Officials: Getting authority for cyber ops is tedious, but in a good way

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Uniformed and civilian cyber and military intelligence specialists monitor Army networks in the Cyber Mission Unit’s Cyber Operations Center at Fort Gordon, Georgia. (Photo Credit: Michael L. Lewis)

Cyber authorities, which have been a much belabored process, are beginning to transition more from the highest levels of government – which initially viewed them as a strategic asset – to the operational level.

Originally, the thinking on cyber operations was everything had to be controlled by the president because operations in cyberspace were all thought to shut down the internet, Brig. Gen. J.P. McGee, deputy commanding general for operations at Army Cyber Command told reporters Feb. 8 during a media roundtable.

Dig deeper into how cyber authorities are discussed, executed and developed.

As Cyber Command is currently engaged in cyberwarfare against the Islamic State group, Brig. Gen. Patricia Frost, director of Army Cyber Directorate at the Pentagon, told reporters authorities in this effort have changed over time as the president – both Obama and Trump in a continuation of the previous policy – has delegated authority for the counter-ISIS operations down.

When looking at how Cyber Command is executing operations today, deconfliction from the team presenting a concept of operation for an effect comes from any of the joint force headquarters goes up to Cyber Command, Frost said, adding that this has been a learning process and refined over the last decade-plus.

The main hacking effort against ISIS, dubbed Joint Task Force-Ares, aims to disrupt ISIS command and control, communication and financing. This effort is delivering effects against ISIS in northern Iraq and Syria, McGee said.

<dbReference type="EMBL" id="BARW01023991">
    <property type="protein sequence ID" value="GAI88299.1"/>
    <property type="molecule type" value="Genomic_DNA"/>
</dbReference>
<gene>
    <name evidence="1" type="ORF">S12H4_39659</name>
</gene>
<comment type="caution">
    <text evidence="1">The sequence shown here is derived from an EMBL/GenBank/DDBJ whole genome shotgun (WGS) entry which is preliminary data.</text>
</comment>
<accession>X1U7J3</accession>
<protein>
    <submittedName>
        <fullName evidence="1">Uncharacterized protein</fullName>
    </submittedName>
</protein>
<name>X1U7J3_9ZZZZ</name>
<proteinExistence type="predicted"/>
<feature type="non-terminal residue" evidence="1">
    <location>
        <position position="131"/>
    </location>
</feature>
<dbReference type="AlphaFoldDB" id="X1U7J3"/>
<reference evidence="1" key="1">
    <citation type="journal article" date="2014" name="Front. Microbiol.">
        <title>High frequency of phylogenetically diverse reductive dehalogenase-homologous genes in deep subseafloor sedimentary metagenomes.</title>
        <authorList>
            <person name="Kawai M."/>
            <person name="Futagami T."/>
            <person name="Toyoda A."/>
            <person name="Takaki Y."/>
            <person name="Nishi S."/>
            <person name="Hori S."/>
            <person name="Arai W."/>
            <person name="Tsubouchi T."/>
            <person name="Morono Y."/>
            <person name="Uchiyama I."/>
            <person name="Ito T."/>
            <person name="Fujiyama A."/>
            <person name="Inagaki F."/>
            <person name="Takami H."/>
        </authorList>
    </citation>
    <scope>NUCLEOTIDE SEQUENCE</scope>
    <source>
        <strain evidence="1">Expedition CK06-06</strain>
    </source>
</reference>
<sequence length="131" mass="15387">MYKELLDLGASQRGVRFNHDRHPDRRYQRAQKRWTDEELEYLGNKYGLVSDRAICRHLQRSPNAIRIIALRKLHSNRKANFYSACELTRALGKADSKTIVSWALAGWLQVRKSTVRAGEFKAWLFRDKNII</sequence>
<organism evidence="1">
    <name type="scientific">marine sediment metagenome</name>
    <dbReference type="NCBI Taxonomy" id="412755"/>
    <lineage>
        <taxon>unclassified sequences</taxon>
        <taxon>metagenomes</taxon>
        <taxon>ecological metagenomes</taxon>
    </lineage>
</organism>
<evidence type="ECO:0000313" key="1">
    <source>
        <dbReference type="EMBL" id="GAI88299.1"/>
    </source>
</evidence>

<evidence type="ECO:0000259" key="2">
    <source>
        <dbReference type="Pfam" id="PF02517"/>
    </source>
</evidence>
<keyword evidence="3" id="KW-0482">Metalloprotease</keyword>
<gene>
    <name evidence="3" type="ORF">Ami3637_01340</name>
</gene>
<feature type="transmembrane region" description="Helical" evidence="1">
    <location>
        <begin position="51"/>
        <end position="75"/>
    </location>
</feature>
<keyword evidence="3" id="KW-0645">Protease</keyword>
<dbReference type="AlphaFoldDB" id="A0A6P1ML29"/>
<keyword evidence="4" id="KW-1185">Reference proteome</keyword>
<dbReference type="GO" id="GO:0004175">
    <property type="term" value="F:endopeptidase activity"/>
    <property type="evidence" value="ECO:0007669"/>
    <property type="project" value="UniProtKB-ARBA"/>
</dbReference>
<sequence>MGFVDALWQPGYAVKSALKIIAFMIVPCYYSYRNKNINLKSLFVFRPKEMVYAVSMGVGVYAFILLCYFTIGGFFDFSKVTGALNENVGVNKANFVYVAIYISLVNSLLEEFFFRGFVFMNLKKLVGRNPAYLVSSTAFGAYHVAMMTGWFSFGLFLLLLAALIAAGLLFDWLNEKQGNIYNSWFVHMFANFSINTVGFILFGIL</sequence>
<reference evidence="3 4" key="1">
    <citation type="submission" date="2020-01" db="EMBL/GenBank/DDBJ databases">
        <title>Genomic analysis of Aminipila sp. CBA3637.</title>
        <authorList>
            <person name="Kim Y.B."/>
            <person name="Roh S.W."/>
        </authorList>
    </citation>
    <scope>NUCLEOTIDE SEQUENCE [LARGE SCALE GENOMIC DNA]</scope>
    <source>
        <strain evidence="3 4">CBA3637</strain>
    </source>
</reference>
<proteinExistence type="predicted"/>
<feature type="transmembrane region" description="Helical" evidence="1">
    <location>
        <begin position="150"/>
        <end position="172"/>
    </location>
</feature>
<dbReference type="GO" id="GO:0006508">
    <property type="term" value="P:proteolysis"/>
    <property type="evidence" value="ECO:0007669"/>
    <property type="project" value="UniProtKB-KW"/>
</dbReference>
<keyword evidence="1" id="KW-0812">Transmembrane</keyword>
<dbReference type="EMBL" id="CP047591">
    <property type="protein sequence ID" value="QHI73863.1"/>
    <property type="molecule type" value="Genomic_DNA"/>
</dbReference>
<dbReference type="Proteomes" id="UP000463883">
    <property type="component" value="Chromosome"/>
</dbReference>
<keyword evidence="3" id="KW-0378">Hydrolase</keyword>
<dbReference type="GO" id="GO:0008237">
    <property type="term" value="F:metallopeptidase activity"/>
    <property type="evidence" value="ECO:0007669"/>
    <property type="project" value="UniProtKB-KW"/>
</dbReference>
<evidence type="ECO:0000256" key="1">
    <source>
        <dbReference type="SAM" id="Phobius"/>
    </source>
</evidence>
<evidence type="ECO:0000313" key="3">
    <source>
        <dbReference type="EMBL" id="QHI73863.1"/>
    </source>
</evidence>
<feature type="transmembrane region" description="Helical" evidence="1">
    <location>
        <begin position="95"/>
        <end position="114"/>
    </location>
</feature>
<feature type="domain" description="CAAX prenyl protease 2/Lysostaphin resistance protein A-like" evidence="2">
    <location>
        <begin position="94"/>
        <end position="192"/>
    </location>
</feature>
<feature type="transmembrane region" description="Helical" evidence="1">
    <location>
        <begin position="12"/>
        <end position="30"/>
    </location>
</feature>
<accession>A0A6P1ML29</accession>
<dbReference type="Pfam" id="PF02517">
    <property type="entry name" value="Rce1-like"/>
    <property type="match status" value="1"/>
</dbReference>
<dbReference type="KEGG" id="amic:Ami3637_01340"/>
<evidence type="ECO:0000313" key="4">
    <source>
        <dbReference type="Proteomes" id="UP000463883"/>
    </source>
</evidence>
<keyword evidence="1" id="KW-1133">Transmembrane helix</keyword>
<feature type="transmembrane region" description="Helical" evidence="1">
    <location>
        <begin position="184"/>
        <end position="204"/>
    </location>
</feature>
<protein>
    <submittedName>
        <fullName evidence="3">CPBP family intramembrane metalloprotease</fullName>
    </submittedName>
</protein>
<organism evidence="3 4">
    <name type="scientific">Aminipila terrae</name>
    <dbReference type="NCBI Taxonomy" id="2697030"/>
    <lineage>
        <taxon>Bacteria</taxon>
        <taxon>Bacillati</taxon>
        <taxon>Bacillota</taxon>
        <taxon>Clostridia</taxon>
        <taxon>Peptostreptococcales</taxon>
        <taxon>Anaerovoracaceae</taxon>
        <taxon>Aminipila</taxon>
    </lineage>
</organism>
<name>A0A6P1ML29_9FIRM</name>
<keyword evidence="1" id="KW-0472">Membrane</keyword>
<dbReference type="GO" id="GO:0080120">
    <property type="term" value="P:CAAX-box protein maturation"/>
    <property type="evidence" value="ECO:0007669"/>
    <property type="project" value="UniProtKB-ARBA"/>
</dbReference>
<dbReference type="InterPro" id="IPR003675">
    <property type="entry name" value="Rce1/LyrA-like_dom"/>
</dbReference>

The recent elevation of Cyber Command from a sub-unified combatant commander under Strategic Command to a fully unified command is viewed by some as a reduction in the importance of cyber. It signifies a normalization of cyber, much like airplanes or tanks, and not a strategic resource, Paul Rosenzweig, former assistant secretary for policy at the Department of Homeland Security said.

With JTF-Ares, and the counter-ISIS effort more broadly, Col. Robert “Chipper” Cole, director of Air Force Cyber (forward) has said both Cyber Command and Central Command have a say on potential targets. There’s a CENTCOM targeting board, a JTF-Ares targeting board and the cyber personnel have to link that up with the CENTCOM, Cole said.

If something didn’t occur or if they weren’t able to get approval, Cyber Command has gone back to reexamine what in the process prevented Cyber Command from getting the approval they needed, Frost continued.

Anyone working that process within Cyber Command and the service component commands would say the process is pretty tedious, Frost said, but tedious in a positive way because cyber is a new domain. The military has established governance processes and they’re working on whether that system and process is sufficiently timely and efficient to deliver the capability and effect.

The process is currently working, she assured.